The ultimate turkey curry

Turkey curry, as a means of using up festive leftovers has become something of a joke: the turkey curry buffet in Bridget Jones is the true low point of Bridge’s festive calendar. The prospect can strike fear into the most Christmas-spirited of souls. But actually, on boxing day, or the day after, the last thing you really want is the same meal you’ve been eating for the past two days, looking a little tired and fridge-worn, all the best bits gone. Don’t get me wrong: I’ll be first to the table for cold roast meats and my fifth serving of stilton in 48 hours, and if you hesitate for a

The secret to making a Yule log

I watch a lot of Great British Bake Off. I’d like to say it comes with the baking territory, but the truth is, I’m simply hooked. I love all of it: the triumphs, the disasters, the crap jokes, the obscure technicals, all of it. My dedication to GBBO has taught me a couple of things: the Hollywood handshake has been so devalued in recent years as to be completely worthless; it’s probably worth breaking down and having a cry over your macarons just to get a hug from Noel Fielding, and swiss rolls are a bloody nightmare. They’re fiddly: they require whisking the yolks and whites separately, and then gingerly

How to create the perfect cheeseboard

The cheeseboard is, arguably, the highlight of any dinner, but there’s an art to crafting a delectable selection. From selecting the right cheeses and serving them at their best to the ensuring a balanced pairing of sundries and sippers, the craft of the cheeseboard is a skill to learn. It’s time to do away with whipping out a Stilton wheel straight from the fridge. We asked top cheese experts, Hero Hirsh and Sam Wilkin, about the do’s and don’ts of Christmas cheese eating: How much cheese should you serve? As a rule, around 100g-150g per person should be plenty, but keep in mind that buying generously ensures your stock will

The joy of old-fashioned gingerbread

Christmas baking should be a source of joy. It should be something we look forward to, a break from the hectic organisation of dozens of presents, reams of wrapping paper, cosy-but-thoughtful decoration, enormous meals, endless Christmas parties, and stressful hosting. But Christmas baking can take on a life of its own: fruit cakes that ‘should’ have been made months ago (that three members of your family will tell you loudly they do not like and will not eat), puddings that need hours on the hob, edible biscuity decorations with boiled sweet centres that will inevitably stale on the tree. It can just become another chore. Now, I love a Christmas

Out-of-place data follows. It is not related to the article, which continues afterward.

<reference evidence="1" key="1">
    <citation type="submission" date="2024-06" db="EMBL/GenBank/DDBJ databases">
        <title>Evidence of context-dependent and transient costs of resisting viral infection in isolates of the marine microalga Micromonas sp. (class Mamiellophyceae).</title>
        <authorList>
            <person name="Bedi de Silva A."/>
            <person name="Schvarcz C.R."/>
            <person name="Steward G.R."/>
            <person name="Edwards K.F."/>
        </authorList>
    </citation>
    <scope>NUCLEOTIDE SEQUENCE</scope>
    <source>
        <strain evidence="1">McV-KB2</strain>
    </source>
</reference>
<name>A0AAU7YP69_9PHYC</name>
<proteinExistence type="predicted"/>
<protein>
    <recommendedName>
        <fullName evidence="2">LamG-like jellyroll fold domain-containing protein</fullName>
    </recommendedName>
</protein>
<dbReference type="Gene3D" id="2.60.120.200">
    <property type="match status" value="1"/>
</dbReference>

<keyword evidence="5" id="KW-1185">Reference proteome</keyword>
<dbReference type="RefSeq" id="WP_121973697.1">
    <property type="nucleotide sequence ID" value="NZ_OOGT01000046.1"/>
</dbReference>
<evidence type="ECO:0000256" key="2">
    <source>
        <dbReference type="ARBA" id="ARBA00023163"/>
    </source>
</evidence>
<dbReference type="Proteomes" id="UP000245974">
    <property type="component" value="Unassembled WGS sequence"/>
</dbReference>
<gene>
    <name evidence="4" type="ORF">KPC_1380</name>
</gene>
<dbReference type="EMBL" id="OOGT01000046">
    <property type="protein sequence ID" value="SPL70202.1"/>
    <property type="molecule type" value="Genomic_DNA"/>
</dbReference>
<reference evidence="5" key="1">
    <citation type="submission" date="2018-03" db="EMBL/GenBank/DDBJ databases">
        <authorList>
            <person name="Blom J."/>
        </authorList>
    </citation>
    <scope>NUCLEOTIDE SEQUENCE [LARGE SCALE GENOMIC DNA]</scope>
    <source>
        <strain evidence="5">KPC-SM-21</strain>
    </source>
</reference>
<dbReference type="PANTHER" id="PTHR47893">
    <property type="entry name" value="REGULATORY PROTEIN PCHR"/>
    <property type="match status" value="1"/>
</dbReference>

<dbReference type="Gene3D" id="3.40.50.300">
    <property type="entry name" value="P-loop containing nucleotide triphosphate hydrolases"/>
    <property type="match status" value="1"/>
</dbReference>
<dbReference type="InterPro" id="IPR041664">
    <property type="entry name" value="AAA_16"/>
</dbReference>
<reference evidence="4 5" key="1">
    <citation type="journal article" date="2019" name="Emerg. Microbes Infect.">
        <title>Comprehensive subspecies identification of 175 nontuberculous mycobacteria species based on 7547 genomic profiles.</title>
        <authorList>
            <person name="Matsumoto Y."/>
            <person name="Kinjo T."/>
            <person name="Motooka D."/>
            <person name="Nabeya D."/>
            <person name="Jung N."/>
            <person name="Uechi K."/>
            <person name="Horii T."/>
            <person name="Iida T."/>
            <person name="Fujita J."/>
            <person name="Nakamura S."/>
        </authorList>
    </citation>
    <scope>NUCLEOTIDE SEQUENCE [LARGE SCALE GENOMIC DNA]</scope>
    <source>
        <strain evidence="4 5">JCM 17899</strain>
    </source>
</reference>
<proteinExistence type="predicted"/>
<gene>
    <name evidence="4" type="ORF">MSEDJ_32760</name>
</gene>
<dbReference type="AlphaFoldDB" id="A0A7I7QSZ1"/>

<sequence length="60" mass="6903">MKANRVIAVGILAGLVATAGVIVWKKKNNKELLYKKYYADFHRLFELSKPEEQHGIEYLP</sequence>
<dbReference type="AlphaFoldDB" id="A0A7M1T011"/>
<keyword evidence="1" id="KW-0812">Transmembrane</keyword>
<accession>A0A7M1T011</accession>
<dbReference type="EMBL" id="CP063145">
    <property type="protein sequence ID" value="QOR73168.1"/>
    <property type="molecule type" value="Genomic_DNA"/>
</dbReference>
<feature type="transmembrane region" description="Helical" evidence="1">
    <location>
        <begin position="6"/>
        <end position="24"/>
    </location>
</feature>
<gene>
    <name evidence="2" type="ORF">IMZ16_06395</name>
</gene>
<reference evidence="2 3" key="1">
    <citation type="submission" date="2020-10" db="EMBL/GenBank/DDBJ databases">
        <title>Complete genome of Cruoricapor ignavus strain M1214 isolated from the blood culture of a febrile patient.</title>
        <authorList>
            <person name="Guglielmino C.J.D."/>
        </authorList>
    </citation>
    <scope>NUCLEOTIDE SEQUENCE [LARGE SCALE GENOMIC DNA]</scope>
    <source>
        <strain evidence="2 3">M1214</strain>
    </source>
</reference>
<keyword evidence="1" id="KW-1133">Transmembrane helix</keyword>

Panforte: a sophisticated alternative to Christmas cake

If you’re looking for an alternative to Christmas cake (or an addition to it), then panforte is the bake for you. Sufficiently similar to our traditional Christmas cake in its flavours of Medieval spice, dried fruit and candied citrus that it can’t fail to evoke the Christmas spirit, it is still entirely distinctive. Panforte is shallower than Christmas cake, and more solid; the honey in the mix means that it is chewy rather than crumbly, and where a Christmas cake is stuffed full of vine fruits and cherries, panforte majors in dates and figs. A slim wedge of the dense, spiced bake is more than sufficient and even, whisper it,

The art of cauliflower cheese

There are some dishes on which I am well aware I hold strong opinions: toast (well done but not burnt, real butter, generously spread; must be eaten hot), crumble (crunchy, not soggy, lots of it; simply must be served with custard, ideally cold), roast chicken (cooked hot and fast, with more butter than is sensible, until the skin crackles; the chicken oysters are always cook’s perks). But some catch me unawares. I don’t realise that I feel strongly about a particular recipe of foodstuff until I’m staring down the barrel of a recipe, or contemplating something that doesn’t meet my surprisingly exacting standards. I’ll find myself holding forth on the